Christmas in the Family


Eric Jurmu | 2016 December Voice of Zion

Christmas is a magical time. Regardless of age it transports us back to our childhood. Some of my fondest childhood memories are from the Christmas season: family gatherings; the smell of a newly-cut Christmas tree; special goodies; decorations; colorful gifts that needed shaking—some even with my own name; nervous excitement practicing for the Sunday school program, and all that comes with it. Finally, Christmas morning was full of anticipation wondering what additional gifts Santa had left behind. It was painful waiting for the last one to wake up because all of the family needed to be awake before opening gifts. Such wonderful memories I have!

Family Traditions

As a father I hoped that my children would have the same kinds of memories. After my wife and I were married, unique family traditions were molded into one. They became “our” traditions. The family grew as additional blessings came year after year, and as the family grew so did the excitement, and number of gifts under the tree. The busyness of Christmas at times was exhausting. And, then it happened, shortly before Christmas in 1985, death touched our family, an event that forever changed our lives.

That Christmas remains a blur. Surely there was more sadness than joy. I felt bad that our children were affected because of our loss. Yet, I trusted that God knows all and we were comforted knowing that one of the heavenly angels was now our small daughter. God’s plan is perfect, and this experience, too, has been a blessing for our family. It has drawn us closer. It has also had a lasting effect on our Christmas traditions.

Sometime after her death, and as the family continued to grow, the chaos of the holidays returned. Late one Christmas Eve after the wrapping of presents was complete, I stood looking at a tree almost unrecognizable because of the number of presents. This isn’t Christmas, I thought. In the world around us the celebration of Christmas was becoming more and more commercialized. Was this also happening to me and my family? I wanted our children to understand a deeper meaning of Christmas. Jesus was born as God’s greatest gift for each of us. I hoped that this gift would be understood to be the most important of all.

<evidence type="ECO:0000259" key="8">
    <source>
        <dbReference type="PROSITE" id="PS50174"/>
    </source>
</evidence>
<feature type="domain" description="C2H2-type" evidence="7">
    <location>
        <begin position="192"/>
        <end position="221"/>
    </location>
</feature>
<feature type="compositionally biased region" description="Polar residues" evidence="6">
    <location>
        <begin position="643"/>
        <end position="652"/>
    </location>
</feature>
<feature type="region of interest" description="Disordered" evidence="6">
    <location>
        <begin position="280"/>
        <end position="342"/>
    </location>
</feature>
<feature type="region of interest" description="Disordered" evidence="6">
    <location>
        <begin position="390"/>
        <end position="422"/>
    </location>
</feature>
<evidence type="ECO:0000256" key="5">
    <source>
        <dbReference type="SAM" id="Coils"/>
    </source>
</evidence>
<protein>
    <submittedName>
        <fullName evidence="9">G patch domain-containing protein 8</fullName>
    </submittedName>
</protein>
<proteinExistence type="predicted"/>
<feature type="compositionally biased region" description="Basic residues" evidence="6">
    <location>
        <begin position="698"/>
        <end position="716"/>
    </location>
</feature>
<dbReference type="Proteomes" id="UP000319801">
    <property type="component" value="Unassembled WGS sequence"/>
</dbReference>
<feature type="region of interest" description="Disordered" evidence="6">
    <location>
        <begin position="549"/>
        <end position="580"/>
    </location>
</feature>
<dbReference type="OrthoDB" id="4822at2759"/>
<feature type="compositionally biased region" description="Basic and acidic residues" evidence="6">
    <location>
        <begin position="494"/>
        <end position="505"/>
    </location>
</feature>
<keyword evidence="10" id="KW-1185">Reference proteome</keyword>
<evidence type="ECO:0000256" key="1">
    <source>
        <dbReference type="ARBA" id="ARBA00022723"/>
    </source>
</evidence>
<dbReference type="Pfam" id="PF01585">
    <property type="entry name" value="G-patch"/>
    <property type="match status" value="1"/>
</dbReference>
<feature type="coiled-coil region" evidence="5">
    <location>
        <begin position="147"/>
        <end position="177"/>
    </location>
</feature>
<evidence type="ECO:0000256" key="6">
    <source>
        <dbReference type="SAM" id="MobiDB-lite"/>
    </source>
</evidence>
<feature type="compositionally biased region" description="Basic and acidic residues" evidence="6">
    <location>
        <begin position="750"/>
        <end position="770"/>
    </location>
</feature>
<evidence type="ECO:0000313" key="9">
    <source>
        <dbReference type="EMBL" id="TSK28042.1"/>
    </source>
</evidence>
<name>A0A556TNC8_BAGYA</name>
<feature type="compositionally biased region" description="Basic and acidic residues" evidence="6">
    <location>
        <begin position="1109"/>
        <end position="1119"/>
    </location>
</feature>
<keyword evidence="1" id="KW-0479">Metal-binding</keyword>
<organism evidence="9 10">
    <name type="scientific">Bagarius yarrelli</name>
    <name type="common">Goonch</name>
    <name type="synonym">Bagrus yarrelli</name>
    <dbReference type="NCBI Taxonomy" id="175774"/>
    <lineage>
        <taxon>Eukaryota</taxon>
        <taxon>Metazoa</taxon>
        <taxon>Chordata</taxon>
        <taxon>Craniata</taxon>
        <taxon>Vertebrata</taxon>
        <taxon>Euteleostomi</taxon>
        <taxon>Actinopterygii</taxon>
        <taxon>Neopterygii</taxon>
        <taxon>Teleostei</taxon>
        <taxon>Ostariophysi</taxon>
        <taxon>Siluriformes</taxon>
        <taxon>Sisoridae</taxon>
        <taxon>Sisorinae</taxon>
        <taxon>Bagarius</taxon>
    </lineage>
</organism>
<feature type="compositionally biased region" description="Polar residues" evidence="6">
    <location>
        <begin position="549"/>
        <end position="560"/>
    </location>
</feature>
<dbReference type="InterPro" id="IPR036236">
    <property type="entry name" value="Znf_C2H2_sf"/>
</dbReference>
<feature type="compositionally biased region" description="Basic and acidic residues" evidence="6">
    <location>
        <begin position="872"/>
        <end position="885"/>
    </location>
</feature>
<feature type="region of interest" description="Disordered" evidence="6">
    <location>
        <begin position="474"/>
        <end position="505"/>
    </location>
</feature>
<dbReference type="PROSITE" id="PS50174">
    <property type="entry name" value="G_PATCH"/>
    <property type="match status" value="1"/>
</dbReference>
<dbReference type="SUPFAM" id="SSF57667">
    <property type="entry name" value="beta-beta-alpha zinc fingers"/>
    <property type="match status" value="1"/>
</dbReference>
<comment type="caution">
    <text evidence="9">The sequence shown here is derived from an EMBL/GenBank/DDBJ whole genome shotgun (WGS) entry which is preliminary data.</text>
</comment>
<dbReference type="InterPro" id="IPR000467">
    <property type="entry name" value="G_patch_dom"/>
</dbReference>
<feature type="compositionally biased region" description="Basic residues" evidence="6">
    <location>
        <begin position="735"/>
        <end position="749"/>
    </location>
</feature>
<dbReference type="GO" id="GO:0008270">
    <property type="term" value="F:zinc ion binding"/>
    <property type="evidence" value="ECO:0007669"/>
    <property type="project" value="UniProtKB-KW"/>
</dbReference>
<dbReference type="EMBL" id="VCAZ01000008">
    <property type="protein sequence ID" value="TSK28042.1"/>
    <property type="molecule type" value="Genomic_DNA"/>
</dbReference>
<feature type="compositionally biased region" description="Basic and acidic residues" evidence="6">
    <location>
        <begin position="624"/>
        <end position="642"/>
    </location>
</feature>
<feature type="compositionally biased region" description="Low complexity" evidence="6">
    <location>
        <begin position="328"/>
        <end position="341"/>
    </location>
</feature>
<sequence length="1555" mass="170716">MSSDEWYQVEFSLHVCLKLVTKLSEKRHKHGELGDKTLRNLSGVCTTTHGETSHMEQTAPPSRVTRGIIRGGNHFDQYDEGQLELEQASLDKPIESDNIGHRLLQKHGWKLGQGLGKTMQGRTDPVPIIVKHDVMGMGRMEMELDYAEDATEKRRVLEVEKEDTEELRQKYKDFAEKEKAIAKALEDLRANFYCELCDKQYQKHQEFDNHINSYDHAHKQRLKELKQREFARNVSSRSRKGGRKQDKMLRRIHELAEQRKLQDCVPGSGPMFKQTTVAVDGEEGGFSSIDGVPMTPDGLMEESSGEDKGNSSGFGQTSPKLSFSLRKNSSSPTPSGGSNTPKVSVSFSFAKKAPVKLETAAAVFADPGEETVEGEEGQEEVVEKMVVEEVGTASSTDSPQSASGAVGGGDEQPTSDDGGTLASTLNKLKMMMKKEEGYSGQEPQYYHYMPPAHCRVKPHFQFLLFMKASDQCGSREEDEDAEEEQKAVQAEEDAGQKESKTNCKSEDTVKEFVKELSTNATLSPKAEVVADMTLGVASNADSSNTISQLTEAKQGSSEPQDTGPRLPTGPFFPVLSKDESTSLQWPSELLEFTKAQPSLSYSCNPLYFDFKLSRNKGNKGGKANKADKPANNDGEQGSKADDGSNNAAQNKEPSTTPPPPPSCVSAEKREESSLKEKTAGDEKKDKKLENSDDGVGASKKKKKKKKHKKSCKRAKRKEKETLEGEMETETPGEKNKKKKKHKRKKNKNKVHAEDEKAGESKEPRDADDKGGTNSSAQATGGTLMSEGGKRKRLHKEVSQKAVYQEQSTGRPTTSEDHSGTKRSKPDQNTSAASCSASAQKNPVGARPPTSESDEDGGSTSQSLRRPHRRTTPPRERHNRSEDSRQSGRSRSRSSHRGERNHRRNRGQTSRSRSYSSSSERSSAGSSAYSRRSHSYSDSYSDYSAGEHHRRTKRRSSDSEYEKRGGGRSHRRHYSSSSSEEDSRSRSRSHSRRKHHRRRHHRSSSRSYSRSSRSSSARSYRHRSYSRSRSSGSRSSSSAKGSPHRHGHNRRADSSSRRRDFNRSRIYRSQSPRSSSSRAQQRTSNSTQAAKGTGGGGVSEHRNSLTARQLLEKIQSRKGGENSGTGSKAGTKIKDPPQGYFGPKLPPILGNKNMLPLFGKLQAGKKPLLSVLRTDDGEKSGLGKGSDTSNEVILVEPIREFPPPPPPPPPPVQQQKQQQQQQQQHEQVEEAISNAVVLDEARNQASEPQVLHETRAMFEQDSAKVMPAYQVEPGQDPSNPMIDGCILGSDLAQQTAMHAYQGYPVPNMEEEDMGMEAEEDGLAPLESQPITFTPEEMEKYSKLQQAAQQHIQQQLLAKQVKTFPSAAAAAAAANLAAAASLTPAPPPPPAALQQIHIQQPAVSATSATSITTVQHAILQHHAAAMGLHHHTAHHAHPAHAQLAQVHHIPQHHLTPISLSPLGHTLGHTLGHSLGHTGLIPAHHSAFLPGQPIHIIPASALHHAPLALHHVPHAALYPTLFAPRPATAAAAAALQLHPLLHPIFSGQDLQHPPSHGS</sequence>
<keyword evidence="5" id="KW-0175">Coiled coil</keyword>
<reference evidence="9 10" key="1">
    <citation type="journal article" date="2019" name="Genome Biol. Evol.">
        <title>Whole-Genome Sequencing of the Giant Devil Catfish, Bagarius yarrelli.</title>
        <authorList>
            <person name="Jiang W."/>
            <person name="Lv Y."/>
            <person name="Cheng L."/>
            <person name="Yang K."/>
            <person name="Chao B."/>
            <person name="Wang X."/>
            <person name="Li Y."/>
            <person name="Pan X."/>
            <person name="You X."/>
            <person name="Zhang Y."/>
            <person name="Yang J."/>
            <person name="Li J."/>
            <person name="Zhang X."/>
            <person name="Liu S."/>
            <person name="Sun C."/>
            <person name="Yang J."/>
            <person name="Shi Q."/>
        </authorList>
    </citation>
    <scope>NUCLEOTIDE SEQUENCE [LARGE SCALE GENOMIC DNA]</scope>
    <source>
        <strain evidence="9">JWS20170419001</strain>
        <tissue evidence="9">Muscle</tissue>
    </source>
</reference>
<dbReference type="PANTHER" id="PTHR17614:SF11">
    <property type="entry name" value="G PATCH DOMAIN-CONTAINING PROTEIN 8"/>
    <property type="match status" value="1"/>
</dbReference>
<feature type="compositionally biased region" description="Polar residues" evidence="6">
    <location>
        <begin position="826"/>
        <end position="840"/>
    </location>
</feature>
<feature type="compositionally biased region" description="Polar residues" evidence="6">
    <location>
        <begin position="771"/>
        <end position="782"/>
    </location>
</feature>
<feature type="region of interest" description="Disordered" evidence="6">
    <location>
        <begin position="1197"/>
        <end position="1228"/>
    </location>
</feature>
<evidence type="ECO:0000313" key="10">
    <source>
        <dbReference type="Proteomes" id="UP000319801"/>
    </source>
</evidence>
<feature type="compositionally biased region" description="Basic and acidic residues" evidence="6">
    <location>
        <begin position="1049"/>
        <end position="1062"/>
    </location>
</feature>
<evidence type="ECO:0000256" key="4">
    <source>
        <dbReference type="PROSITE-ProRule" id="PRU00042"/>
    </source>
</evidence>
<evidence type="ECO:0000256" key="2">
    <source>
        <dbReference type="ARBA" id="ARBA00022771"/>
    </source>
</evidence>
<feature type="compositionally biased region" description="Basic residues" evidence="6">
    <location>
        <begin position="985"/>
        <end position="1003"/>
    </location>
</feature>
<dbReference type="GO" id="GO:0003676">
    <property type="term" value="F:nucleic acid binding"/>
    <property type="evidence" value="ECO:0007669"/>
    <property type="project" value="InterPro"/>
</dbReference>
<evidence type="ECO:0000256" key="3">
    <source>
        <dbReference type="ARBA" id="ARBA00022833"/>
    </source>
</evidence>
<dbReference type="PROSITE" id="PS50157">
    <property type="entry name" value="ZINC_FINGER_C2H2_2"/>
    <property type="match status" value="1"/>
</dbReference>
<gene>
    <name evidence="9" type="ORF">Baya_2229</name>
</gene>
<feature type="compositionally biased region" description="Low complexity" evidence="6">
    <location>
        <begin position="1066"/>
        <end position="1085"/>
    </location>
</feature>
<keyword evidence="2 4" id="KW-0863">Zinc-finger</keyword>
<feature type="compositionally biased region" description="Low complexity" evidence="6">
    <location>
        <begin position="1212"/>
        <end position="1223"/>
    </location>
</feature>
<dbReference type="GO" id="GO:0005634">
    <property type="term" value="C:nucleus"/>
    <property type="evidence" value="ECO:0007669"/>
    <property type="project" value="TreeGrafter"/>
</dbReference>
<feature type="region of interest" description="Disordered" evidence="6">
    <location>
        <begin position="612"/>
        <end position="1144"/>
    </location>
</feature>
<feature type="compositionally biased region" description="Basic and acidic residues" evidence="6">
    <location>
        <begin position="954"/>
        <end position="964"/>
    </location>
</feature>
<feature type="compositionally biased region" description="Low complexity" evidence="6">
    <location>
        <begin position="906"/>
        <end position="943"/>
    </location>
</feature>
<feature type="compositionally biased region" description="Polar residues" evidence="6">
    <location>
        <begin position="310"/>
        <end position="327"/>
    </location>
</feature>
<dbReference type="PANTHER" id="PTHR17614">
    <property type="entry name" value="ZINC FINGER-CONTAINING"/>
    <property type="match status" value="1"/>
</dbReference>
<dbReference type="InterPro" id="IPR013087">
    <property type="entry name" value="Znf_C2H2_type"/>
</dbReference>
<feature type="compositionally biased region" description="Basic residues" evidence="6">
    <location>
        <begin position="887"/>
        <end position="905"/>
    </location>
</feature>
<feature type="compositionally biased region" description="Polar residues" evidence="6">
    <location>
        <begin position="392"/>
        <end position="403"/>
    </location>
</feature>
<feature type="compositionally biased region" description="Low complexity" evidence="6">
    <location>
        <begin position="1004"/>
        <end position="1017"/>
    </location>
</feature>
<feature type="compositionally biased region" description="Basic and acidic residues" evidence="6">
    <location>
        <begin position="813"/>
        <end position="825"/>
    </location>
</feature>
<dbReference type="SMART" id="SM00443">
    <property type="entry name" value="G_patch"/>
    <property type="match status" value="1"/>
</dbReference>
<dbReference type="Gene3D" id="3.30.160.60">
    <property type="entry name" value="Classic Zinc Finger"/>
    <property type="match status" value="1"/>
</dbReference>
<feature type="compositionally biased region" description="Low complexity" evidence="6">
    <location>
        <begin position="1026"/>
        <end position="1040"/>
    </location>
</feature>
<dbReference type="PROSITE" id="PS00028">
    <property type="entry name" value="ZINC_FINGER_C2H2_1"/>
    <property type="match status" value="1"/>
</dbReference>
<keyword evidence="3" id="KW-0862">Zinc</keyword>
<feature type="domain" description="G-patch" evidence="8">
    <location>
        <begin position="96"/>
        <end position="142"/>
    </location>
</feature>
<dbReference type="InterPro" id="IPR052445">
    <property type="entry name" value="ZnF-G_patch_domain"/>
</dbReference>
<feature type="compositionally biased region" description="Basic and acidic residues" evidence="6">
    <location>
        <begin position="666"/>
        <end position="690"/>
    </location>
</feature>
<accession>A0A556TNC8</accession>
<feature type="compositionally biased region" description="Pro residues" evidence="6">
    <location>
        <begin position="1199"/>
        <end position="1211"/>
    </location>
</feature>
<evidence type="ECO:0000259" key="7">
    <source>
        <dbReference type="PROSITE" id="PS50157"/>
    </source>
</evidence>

Meaning of Christmas

The next morning children awakened with excitement, eager to open gifts. Some that they had shaken, or others that Santa had left. Wait, I thought, we should pause and reflect on the true meaning of Christmas. But what would the children think if I mumbled something about the most precious gift? I was worried that I would be misunderstood if I spoke what was in my heart about the real meaning of Christmas.

But I spoke. I wanted to reflect on the God-given gifts of the previous year; another child being born to the family; God’s protection from the world; God blessing us with provisions of daily bread; believing friends; and good health. We remembered aunts, uncles, and cousins that remain dear to this day, and, of course, how could we forget the blessings of believing grandmas and grandpas. We also remembered those who had tired on the journey and given away the treasure of living faith. We remembered our heavenly angel, our daughter who had gone before and waits for each of us. Yet, most of all, the little Star of Christmas was part of our home. By grace, He had found a manger in our hearts. In the end, it was the most peaceful feeling when the gospel was preached and sins were forgiven for weak and tired travelers. There we experienced the greatest gift and peace of Christmas.

Now as time has gone the little ones have grown to adults, with little blessings of their own. In their families, traditions are melding together, but the message of Christmas remains. A message that warms the heart of the weak traveler. One day eternal Christmas peace will begin and never end.

The angels once sang of the triumph
of heaven on Christmas night.
They sowed into mother earth’s sorrow
a radiant star-filled night.

That glorious hymn is resounding
from each generation on.
It causes the heart-frost to crumble,
my forefather’s as my own.

You hear it, O children, each Christmas,
how one day our way doth lead
from trials to Christmas eternal
and heavenly Christmas peace(SHZ 28).

Things to Visit About

  1. During the Christmas season, what traditions have become dear to you and your family? Why?
  2. As you’ve grown older, has the meaning of Christmas changed for you? In what ways?
  3. Have you thought of ways that you and your family can pause to reflect on the true meaning of Christmas?
  4. Have you ever had other than close family share in your Christmas celebration? What do you think it meant for them? What did it mean to you?
  5. What Christmas memories would you want your children to be left with?

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